Three factors were considered when assessing the durability of the AeroBarrier
sealant – flexing, aging, and compatibility of the material.
• Flexing is an important characteristic, because most joints within the
building enclosure expand and contract due to changes in temperature
and/or moisture, which requires that the sealant material accommodate
• Aging is very important for the building industry because some materials
can break down over time due to leaching of plasticizers or other low-
molecular-weight volatiles, causing them to embrittle.
• Compatibility is important with all building products because the sealant
shouldn’t chemically react with or leach into other building materials.
• Flexing: The AeroBarrier material was aerosolized and deposited on
a 1/8-inch-wide wood joint. The joint was designed such that it would
contract by 20% at high temperature (180°F) and expand by 20% at low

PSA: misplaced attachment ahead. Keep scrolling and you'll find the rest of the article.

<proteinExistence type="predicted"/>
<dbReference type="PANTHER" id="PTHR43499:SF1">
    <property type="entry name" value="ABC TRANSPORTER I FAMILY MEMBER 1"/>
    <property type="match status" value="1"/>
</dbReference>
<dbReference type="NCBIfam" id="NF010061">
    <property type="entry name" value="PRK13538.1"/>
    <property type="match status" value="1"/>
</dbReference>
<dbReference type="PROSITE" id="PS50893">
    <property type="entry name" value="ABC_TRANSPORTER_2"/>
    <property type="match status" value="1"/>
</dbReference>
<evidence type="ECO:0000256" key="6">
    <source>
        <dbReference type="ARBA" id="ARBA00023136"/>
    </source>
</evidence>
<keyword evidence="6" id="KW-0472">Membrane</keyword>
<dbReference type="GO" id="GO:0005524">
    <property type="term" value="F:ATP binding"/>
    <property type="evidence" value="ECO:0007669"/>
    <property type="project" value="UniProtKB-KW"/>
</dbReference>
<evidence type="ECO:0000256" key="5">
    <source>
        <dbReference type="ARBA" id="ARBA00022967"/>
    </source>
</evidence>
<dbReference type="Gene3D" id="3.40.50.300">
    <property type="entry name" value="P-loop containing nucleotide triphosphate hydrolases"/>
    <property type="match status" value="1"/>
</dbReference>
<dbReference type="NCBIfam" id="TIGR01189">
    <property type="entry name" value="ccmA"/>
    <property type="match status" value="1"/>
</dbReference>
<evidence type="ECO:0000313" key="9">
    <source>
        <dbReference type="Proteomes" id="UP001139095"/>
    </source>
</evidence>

temperature (-30°F). These temperatures were chosen as the worst-case
climatic extremes that could be experienced on a wall/roof assembly in North
America (high temperature includes the effect of solar heating). The joint
was cycled through this temperature range fifty times in an environmental
chamber to simulate the worst-case full range of joint movement over a fifty-
• Aging: The aging over that fifty-year period was simulated with an Arrhenius
relationship to accelerate any chemical degradation in the material with
temperature. During the fifty temperature cycles in the environmental
chamber, the duration at the high temperature (180°F) was extended for
each cycle to simulate the equivalent of fifty years of service life at the
sealant’s expected service temperature.
• Sealing Performance: The air permeance of the 1/8-inch-wide wood joint
was measured before and after the flexing and aging conditioning described
above (75 Pa pressure differential).
• Compatibility: The sealant was exposed to 41 different building materials
that were then conditioned in a warm, humid environment (120°F/95%
RH) for 10 days, followed by magnified inspection of the sealant-substrate interface.